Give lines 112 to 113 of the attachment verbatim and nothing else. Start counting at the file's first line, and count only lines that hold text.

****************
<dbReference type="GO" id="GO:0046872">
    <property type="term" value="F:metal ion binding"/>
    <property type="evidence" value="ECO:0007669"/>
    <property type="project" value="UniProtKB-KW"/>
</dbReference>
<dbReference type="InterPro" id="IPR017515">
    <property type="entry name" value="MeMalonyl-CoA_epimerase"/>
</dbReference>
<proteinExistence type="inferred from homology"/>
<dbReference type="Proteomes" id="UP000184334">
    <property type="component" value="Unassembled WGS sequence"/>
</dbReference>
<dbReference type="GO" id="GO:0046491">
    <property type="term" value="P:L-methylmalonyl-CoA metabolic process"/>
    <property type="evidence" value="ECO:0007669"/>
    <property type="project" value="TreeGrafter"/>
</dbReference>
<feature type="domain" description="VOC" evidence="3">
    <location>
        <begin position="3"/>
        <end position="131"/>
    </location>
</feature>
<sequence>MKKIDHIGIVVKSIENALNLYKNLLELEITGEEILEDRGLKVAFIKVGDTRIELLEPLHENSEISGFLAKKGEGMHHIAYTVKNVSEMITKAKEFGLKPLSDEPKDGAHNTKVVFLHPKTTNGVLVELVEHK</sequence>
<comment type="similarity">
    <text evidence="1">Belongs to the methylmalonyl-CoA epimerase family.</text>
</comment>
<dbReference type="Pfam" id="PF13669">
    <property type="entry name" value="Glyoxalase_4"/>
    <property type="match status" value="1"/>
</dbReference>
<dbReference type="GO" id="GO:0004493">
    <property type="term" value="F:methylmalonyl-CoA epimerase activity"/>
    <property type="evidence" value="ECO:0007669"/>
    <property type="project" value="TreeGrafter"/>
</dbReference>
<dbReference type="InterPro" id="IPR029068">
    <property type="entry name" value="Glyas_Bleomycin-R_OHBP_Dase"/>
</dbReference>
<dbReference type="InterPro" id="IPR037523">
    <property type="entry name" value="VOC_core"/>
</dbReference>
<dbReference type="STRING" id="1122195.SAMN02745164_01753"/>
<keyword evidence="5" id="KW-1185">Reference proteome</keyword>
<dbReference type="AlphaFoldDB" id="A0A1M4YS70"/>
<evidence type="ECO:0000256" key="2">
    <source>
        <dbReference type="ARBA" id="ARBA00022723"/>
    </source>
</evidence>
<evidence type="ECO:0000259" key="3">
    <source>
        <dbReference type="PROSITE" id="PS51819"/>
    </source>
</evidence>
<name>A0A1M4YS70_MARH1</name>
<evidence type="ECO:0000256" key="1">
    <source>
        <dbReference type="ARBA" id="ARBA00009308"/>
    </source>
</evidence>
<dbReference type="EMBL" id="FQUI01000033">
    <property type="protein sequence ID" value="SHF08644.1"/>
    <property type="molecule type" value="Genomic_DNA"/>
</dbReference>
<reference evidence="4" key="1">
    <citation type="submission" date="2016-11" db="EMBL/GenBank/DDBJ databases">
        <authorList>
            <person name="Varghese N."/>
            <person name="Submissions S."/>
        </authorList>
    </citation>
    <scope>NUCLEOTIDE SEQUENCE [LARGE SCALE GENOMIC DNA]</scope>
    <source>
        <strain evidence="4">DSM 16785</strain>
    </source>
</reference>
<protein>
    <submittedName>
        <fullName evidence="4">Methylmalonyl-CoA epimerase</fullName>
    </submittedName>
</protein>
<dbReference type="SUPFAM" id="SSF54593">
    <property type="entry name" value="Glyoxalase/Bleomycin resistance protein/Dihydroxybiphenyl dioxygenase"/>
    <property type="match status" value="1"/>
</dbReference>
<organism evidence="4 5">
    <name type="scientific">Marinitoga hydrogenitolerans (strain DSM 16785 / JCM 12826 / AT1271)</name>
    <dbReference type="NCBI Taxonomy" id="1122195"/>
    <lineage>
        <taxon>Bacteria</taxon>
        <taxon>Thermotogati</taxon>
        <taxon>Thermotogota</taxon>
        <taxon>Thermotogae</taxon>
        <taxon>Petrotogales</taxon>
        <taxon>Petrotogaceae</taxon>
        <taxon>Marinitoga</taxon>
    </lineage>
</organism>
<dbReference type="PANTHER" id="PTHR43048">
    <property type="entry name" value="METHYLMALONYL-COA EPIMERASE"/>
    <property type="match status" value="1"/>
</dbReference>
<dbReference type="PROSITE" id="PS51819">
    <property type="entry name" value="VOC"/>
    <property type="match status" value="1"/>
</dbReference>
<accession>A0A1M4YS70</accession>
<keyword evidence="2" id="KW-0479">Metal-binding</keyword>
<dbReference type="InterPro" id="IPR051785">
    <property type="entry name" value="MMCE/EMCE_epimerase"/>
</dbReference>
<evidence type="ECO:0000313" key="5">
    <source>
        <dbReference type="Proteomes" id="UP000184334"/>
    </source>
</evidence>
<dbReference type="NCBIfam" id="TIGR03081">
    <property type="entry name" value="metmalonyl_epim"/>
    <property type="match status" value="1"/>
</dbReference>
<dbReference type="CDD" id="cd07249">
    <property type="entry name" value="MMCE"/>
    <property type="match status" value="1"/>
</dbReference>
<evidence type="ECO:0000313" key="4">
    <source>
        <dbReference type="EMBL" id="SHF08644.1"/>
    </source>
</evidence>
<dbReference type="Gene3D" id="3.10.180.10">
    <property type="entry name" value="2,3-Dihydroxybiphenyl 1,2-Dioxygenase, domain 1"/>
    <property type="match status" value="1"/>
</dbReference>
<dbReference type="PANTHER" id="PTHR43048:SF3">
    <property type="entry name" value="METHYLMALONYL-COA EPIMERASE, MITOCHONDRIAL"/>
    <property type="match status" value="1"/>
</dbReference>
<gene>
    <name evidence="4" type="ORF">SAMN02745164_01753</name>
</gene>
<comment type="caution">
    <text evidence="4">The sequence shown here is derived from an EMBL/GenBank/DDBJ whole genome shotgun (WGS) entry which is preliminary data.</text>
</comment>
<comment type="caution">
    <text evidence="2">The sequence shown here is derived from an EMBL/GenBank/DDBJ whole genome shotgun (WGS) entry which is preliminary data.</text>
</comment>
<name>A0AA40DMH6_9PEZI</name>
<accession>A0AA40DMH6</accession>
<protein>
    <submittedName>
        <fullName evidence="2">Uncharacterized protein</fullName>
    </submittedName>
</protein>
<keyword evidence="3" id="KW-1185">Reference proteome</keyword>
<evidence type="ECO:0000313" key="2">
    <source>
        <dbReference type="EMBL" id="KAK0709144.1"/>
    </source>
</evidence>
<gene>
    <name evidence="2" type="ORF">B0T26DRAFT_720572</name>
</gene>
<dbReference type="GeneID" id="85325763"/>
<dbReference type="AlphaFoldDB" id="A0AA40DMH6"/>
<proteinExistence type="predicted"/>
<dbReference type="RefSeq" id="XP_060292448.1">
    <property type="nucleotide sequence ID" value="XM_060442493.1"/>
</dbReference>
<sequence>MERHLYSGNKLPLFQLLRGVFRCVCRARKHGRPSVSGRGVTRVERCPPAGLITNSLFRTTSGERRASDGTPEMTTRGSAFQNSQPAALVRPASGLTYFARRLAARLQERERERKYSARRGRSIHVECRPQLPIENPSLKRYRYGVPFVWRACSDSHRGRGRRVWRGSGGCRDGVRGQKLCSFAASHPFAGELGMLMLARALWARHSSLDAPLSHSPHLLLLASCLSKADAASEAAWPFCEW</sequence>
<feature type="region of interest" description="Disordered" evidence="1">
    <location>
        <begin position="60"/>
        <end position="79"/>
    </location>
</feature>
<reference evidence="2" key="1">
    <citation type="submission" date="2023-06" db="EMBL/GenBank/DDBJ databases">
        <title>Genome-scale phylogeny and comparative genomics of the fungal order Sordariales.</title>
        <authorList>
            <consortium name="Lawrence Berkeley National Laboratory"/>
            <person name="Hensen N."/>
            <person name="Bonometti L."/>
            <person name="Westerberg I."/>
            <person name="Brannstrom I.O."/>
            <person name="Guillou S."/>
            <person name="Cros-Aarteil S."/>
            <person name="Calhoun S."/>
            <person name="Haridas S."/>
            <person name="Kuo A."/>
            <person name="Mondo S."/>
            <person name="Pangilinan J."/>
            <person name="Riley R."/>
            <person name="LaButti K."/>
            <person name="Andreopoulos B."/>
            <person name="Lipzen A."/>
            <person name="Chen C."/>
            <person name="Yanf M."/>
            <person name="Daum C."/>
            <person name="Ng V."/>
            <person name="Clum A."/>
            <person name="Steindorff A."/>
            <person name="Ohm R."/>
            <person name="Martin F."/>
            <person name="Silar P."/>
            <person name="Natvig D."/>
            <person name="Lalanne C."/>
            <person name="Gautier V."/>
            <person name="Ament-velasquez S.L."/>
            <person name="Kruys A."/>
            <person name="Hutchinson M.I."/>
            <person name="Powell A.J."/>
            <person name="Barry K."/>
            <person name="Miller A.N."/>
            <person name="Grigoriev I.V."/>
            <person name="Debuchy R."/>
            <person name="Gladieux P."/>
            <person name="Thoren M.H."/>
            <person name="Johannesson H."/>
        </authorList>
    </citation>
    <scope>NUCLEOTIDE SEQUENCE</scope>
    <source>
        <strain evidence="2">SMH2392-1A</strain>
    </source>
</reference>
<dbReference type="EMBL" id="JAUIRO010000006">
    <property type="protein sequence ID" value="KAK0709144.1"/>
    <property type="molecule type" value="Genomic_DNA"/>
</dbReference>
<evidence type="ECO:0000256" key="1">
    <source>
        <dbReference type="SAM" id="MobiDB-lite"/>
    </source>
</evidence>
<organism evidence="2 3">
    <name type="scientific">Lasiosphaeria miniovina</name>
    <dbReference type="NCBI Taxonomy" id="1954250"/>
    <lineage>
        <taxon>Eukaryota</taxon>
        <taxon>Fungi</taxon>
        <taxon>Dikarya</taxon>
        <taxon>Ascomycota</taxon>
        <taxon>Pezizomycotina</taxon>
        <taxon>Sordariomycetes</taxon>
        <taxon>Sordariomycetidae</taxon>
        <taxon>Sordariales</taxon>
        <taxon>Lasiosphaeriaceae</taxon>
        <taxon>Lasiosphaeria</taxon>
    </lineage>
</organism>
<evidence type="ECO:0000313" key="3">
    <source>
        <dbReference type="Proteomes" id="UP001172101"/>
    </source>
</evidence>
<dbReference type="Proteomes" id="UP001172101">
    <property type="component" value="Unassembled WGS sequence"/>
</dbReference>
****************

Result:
</dbReference>
<evidence type="ECO:0000313" key="5">